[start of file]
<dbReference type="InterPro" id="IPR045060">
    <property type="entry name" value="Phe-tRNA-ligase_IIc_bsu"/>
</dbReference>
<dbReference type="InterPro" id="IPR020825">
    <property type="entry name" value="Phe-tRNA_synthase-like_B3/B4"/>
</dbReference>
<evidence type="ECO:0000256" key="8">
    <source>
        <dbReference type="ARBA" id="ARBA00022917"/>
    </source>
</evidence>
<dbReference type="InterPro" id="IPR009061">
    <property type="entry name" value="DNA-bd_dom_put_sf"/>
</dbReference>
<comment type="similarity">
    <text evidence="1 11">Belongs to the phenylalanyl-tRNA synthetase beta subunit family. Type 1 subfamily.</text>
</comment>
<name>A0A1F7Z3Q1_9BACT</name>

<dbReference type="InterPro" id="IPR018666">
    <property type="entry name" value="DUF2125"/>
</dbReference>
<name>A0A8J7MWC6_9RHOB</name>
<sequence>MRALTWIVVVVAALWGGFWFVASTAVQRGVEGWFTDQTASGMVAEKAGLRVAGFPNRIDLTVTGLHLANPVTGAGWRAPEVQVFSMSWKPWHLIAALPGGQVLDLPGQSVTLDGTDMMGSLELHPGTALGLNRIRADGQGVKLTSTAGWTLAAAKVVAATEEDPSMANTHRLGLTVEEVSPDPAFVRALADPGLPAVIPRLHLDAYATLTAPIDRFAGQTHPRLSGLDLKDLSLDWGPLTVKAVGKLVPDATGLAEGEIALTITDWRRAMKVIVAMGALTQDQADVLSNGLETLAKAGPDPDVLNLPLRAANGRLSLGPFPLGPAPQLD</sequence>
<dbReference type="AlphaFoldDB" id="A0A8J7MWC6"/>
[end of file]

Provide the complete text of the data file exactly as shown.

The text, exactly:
<dbReference type="InterPro" id="IPR045060">
    <property type="entry name" value="Phe-tRNA-ligase_IIc_bsu"/>
</dbReference>
<dbReference type="InterPro" id="IPR020825">
    <property type="entry name" value="Phe-tRNA_synthase-like_B3/B4"/>
</dbReference>
<evidence type="ECO:0000256" key="8">
    <source>
        <dbReference type="ARBA" id="ARBA00022917"/>
    </source>
</evidence>
<dbReference type="InterPro" id="IPR009061">
    <property type="entry name" value="DNA-bd_dom_put_sf"/>
</dbReference>
<comment type="similarity">
    <text evidence="1 11">Belongs to the phenylalanyl-tRNA synthetase beta subunit family. Type 1 subfamily.</text>
</comment>
<name>A0A1F7Z3Q1_9BACT</name>

<dbReference type="InterPro" id="IPR018666">
    <property type="entry name" value="DUF2125"/>
</dbReference>
<name>A0A8J7MWC6_9RHOB</name>
<sequence>MRALTWIVVVVAALWGGFWFVASTAVQRGVEGWFTDQTASGMVAEKAGLRVAGFPNRIDLTVTGLHLANPVTGAGWRAPEVQVFSMSWKPWHLIAALPGGQVLDLPGQSVTLDGTDMMGSLELHPGTALGLNRIRADGQGVKLTSTAGWTLAAAKVVAATEEDPSMANTHRLGLTVEEVSPDPAFVRALADPGLPAVIPRLHLDAYATLTAPIDRFAGQTHPRLSGLDLKDLSLDWGPLTVKAVGKLVPDATGLAEGEIALTITDWRRAMKVIVAMGALTQDQADVLSNGLETLAKAGPDPDVLNLPLRAANGRLSLGPFPLGPAPQLD</sequence>
<dbReference type="AlphaFoldDB" id="A0A8J7MWC6"/>